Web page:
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Hartley v. Whitten

United States District Court, W.D. Oklahoma

September 20, 2019

HARVIE LAVERNE HARTLEY, Petitioner,
v.
RICK WHITTEN, Warden, Respondent.[1]

          ORDER

          CHARLES B. GOODWIN, UNITED STATES DISTRICT JUDGE

         Harvie Laverne Hartley is an Oklahoma state prisoner who has petitioned this Court for a writ of habeas corpus under 28 U.S.C. § 2254. See Pet. (Doc. No. 1). Respondent has filed an Answer (Doc. No. 13), to which Petitioner did not reply. Having reviewed the parties’ submissions, the state-court record, and the applicable law, the Court denies relief.

         PROCEDURAL BACKGROUND

         On July 20, 2012, Petitioner was tried and convicted in the District Court of Roger Mills County of trafficking in illegal drugs, distributing a controlled dangerous substance, possession of a firearm during the commission of a felony, unlawful use of a police radio, and possession of drug paraphernalia. See Pet. at 1; State v. Hartley, No. CF-2011-19 (Roger Mills Cty. Dist. Ct.); State v. Hartley, No. CF-2011-39 (Roger Mills Cty. Dist. Ct.); State v. Hartley, No. CF-2011-40 (Roger Mills Cty. Dist. Ct.).[2] Petitioner is currently serving his sentences at James Crabtree Correctional Center in Helena, Oklahoma. See Pet. at 1.

         Petitioner filed a direct appeal of his convictions, which the Oklahoma Court of Criminal Appeals (“OCCA”) affirmed on May 22, 2014. See OCCA Summ. Op. (Doc. No. 13-1). On October 20, 2017, Petitioner filed an application for postconviction relief in the trial court asserting that “pursuant to the Oklahoma Post-Conviction Relief Act, ” he was entitled to an evidentiary hearing to present “newly discovered evidence”-namely, testimony from a previously unknown witness “tend[ing] to prove actual innocence.” Pet’r’s Postconviction Appl. (Doc. No. 13-2) at 5-6. Petitioner alleged that in a letter dated September 28, 2017, this witness admitted to having placed a “purple bag” (later found to contain . . . 20 oz. of drugs among other drug paraphernalia” and subsequently used by the State to convict Petitioner) “in a pickup [Petitioner] was working on.” Id. at 6, 9-10.

         The state district court denied relief on February 1, 2018, stating:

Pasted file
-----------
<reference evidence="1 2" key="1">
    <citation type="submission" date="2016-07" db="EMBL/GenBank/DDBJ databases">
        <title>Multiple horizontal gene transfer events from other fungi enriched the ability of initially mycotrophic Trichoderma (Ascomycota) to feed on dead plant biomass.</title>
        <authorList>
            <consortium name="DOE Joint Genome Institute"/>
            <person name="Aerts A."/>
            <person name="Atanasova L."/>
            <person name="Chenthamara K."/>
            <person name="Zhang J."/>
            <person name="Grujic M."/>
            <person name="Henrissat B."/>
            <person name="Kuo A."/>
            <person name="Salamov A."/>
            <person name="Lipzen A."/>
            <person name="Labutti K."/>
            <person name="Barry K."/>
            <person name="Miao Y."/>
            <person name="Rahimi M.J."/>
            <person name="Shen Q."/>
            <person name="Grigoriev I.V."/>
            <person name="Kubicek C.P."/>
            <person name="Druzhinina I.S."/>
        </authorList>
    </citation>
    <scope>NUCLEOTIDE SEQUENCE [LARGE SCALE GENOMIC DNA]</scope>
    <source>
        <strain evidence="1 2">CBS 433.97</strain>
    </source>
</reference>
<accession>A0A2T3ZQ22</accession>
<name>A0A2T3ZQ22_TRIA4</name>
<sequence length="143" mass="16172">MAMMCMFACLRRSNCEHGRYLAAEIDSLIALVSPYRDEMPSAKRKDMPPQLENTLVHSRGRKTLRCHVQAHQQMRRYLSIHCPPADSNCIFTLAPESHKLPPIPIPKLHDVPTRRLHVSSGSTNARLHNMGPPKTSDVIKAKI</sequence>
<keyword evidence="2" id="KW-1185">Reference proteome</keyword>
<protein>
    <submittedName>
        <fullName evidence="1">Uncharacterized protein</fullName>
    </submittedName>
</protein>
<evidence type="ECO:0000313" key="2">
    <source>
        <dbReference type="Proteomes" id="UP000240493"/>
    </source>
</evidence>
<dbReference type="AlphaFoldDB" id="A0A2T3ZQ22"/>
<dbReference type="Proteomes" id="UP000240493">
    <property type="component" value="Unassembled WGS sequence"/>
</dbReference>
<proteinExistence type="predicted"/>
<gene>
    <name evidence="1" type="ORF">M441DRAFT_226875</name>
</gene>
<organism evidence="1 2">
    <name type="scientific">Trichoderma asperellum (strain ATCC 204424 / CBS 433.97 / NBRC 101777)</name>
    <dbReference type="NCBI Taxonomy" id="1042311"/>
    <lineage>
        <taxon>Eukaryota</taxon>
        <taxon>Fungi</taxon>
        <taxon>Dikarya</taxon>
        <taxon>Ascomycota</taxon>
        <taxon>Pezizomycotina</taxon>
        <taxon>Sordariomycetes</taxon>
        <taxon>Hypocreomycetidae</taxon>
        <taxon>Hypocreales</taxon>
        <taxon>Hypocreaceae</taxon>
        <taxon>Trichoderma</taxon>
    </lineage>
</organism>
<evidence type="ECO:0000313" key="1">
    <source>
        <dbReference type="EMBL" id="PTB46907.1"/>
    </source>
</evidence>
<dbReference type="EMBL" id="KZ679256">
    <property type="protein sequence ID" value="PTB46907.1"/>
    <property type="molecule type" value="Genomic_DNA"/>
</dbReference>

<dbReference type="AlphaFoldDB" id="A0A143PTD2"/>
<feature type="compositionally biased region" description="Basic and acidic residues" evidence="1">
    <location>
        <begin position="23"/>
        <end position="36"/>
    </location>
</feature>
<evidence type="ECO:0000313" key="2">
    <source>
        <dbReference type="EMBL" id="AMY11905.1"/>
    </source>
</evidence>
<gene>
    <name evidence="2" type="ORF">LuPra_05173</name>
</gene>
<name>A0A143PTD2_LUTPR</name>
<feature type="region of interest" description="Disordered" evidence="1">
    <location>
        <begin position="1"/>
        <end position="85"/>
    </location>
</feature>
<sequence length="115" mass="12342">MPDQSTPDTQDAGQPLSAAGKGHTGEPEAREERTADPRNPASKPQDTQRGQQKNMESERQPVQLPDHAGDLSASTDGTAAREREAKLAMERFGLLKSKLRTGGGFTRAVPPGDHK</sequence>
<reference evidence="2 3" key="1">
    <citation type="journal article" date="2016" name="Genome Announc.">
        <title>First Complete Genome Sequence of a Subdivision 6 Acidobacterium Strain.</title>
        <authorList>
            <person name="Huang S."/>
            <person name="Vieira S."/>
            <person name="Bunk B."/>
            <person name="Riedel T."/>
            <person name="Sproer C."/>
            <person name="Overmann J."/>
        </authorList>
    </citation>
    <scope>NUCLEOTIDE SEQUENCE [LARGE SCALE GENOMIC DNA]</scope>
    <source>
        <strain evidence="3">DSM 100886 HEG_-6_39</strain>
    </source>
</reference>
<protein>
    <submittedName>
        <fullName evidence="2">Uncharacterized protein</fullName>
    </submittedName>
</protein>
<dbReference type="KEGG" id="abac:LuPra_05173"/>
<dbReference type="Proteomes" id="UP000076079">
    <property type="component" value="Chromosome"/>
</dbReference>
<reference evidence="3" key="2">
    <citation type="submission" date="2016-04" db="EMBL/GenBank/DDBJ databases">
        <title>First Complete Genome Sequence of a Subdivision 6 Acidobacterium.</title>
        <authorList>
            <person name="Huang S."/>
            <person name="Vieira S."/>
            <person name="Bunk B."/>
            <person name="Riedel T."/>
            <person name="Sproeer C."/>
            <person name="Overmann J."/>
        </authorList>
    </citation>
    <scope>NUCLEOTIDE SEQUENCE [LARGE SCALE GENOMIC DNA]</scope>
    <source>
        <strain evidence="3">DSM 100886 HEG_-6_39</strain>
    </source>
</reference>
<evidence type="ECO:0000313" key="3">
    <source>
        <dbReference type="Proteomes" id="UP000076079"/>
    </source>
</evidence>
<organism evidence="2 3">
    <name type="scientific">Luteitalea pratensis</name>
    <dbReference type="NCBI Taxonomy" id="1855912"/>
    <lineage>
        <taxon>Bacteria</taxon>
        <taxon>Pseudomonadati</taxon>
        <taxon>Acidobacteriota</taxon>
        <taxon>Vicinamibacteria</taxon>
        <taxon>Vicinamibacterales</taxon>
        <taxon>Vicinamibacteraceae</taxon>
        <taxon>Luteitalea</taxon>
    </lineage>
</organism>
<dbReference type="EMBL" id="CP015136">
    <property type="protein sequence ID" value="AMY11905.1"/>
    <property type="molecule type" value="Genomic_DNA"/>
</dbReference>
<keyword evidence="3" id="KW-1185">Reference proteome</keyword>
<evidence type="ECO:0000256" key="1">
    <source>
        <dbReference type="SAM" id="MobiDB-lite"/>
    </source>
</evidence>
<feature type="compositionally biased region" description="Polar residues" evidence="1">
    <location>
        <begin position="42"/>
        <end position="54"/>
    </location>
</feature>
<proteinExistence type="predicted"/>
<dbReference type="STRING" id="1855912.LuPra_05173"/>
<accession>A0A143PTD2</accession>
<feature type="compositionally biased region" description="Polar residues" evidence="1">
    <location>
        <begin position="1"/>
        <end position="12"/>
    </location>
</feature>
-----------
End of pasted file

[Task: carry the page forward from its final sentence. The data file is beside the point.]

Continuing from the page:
The state in its response convinces me that this “witness” was known to the defendant at [the] time of trial. The witness’s involvement was known to the state and they report that the information was given to the defendant. I find it extremely unlikely that this witness’s testimony could have any bearing on the outcome of this case. The letter was received by defendant four and a half years after the jury trial. Other independent evidence was presented in the jury trial by the state.

         Trial Ct. Postconviction Order (Doc. No. 13-3) at 2.

         Petitioner appealed this disposition to the OCCA, [3] which on July 18, 2018, affirmed the denial of relief, stating:

[T]he District Court stated its findings and conclusions that it is extremely unlikely that the alleged new evidence presented by Petitioner could have had any bearing on the outcome of this case. Petitioner doesn’t analyze the alleged new evidence in relation to all of the other evidence presented at Petitioner’s trial. Petitioner has thus not established that the evidence creates a genuine issue of material fact and has not established that the District Court abused its discretion.

See OCCA Postconviction Order (Doc. No. 13-5) at 3.

         Petitioner filed the instant habeas action on August 22, 2018, [4] contending that “[he] was denied his right to a fair trial by not allowing him to present exculpatory evidence which was unavailable at the trial.” Pet. at 5.

         ANALYSIS

         Petitioner appears to conflate the federal constitutional right to a “fair trial” with the statutory right to a “new trial” under the Oklahoma Post-Conviction Relief Act. While Petitioner claims he was denied a “fair trial, ” the crux of his argument is that he was wrongfully denied an evidentiary hearing-and, as a possible result, a new trial-on his ...


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